‘This extraordinary combination of rogues and fools’— newspaper coverage of the Rising

Published in Editorial, Issue 1 (January/February 2015), Volume 23

William Martin Murphy, owner of the Irish Independent and the Irish Catholic. Both were violently opposed to the Rising.

William Martin Murphy, owner of the Irish Independent and the Irish Catholic. Both were violently opposed to the Rising.

In the early twentieth century, the newspapers they read defined Irish people. The Anglo-Irish establishment read the Irish Unionist Irish Times. When the Irish Parliamentary Party (IPP) split over Parnell’s relationship with Katherine O’Shea, the paper’s readership split as well. While the Freeman’s Journal went with the majority in opposing Parnell, a minority moved to read the Irish Independent. Abbey Street was the street for mainstream newspapers in Dublin.

The Freeman’s Journal was the most conservative, Catholic and anti-Parnellite of popular newspapers. Nevertheless, it was the only newspaper that seemed to accept that responsibility for the riots associated with the Lockout of 1913 could not be laid primarily on the shoulders of Dublin’s hooligan element or its socialists. The Freeman’s Journal was considered the voice of the decidedly non-revolutionary United Irish League and of John Redmond’s IPP. It accepted Home Rule as it was proposed in parliament. Its circulation dropped greatly and it became a weekly after Redmond’s recruiting speech to parliament in 1914.

The Irish Independent, owned by William Martin Murphy, tried to break the Irish Transport and General Workers’ Union strike of 1913 and the union itself, and it advocated full dominion status for Ireland after the 1916 Rising. It called for the execution of the leaders of the Rising and was especially hard on James Connolly. The following appeared in its editorials of 4 and 10 May:

‘No terms of denunciation that pen would indict would be too strong to apply to those responsible for the criminal and insane rising of last week.’ (4 May)

‘If these men are treated with too great leniency they will take it as an indication of weakness on the part of the government and the consequences may not be satisfactory . . . Let the worst of the ringleaders be singled out and dealt with as they deserve.’ (10 May)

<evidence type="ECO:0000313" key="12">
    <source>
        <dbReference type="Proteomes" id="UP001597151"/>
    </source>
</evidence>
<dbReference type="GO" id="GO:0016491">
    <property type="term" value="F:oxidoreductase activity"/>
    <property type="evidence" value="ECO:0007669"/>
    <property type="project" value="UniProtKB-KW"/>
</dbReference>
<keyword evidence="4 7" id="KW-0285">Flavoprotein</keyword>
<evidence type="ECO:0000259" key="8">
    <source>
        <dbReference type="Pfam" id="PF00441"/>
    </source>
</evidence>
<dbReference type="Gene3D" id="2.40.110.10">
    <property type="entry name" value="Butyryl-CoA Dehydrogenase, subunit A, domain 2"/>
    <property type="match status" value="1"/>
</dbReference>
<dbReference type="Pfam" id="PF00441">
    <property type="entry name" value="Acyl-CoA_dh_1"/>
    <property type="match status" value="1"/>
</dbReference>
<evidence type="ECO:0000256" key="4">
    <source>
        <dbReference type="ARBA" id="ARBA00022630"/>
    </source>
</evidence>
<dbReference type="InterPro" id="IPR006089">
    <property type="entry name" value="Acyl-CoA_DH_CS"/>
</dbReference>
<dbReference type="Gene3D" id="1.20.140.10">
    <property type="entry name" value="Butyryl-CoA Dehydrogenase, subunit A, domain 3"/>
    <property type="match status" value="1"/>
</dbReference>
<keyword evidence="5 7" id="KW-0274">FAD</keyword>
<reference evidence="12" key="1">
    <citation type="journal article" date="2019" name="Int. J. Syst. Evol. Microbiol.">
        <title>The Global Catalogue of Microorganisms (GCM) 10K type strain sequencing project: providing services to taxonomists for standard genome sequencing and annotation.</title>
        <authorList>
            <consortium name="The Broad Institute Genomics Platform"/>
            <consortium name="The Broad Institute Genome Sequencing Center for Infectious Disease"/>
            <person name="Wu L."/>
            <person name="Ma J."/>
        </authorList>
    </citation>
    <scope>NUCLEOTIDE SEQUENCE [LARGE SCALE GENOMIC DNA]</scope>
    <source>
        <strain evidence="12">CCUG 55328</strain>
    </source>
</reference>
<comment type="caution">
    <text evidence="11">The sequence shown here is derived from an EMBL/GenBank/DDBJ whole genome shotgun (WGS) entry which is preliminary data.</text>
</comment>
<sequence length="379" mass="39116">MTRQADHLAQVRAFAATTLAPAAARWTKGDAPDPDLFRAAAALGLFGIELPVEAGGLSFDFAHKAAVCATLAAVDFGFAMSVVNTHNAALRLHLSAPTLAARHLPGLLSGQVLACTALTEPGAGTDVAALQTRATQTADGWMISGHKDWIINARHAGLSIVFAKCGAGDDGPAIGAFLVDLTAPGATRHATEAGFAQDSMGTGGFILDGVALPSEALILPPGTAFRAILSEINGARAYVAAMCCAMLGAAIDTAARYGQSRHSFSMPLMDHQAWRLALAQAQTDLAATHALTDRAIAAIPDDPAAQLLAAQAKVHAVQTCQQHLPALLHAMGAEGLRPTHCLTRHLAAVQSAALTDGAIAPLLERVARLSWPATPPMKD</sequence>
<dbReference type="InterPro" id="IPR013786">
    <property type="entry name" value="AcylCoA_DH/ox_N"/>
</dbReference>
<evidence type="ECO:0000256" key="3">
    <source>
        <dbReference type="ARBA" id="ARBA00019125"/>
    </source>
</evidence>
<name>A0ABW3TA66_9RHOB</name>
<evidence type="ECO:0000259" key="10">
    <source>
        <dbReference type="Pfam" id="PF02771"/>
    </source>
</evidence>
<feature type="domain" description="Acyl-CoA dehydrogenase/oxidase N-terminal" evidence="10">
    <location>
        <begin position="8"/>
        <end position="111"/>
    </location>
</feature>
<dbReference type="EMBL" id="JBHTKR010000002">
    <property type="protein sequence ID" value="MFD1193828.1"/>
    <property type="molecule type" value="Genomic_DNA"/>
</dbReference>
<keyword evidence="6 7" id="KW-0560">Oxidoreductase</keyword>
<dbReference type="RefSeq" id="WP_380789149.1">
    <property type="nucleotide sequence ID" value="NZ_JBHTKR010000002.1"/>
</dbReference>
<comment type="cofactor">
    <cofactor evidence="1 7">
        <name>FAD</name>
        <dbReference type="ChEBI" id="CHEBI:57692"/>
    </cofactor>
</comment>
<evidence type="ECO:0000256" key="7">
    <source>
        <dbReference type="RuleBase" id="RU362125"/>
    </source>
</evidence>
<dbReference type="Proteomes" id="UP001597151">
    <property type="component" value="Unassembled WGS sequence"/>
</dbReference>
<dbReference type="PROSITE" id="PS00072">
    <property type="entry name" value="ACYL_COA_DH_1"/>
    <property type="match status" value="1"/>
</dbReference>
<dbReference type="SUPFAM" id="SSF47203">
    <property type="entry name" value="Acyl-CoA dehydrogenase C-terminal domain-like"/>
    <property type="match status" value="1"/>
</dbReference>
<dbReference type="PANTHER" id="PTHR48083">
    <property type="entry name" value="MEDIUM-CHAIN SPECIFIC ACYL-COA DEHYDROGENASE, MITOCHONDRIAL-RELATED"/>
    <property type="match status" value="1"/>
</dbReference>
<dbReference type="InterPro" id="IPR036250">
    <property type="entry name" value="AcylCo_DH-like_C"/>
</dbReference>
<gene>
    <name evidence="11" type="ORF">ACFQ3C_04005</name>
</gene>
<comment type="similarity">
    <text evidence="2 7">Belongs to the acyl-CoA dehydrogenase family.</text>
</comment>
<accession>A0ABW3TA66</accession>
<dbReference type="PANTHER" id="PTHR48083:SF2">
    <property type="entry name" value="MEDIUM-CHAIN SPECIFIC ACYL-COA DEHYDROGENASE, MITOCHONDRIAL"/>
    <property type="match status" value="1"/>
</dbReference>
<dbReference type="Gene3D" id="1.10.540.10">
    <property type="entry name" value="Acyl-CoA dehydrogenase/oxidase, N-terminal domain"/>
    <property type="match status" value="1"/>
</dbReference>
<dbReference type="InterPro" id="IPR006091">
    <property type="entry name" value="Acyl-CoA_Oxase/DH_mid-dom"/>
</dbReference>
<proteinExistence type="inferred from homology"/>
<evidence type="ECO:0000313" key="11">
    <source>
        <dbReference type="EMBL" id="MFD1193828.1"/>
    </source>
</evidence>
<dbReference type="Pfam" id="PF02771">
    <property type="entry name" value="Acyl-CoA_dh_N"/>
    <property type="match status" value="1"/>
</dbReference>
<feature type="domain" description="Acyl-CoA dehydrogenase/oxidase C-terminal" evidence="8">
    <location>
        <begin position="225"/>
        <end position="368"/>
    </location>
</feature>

The Irish Times was a unionist newspaper. On the Tuesday morning of Easter Week, it described the Rising:

‘This newspaper has never been published in stranger circumstances than those that obtain today, an attempt to overthrow the government of Ireland . . . At this critical moment our language must be moderate, unsensational, and free from any tendency to alarm. As soon as peace and order have been restored the responsibility for the intended revolution will be fixed in the right quarter . . .’

After the Rising, the Irish Times reported of Pearse that

‘. . . his audience became progressively bored . . . On a rumour that [Clery’s was going to be breached for looting] his audience moved over to the shop windows, and left the speaker finishing his peroration with no one to listen to him but his guard. Like the revolution itself, the proclamation was a fiasco.’

The Irish Catholic, located at 55 Middle Abbey Street, was another newspaper owned by William Martin Murphy. It was violently opposed to the Irish Citizen Army and the Volunteers, as was Murphy’s Irish Independent. In early May 1916, it wrote of the Rising and the leaders:

‘Pearse was a man of ill-balanced mind, if not actually insane, and the idea of selecting him as chief magistrate of the Irish Republic is quite enough to create serious doubts as to the sanity of those who approved of it . . . Only the other day when the so-called Republic of Ireland was proclaimed . . . no better President could be proposed . . . than a crazy and insolent schoolmaster. This extraordinary combination of rogues and fools . . . to find anything like a parallel for what has occurred it is necessary to have recourse to the bloodstained annals of the Paris Commune.’

Joseph E.A. Connell Jr is the author of Dublin in rebellion: a directory, 1913–1923 (Lilliput Press, 2006).

Further reading

I. Kenneally, Paper wall: newspapers and propaganda in Ireland, 1919–1921 (Cork, 2008).

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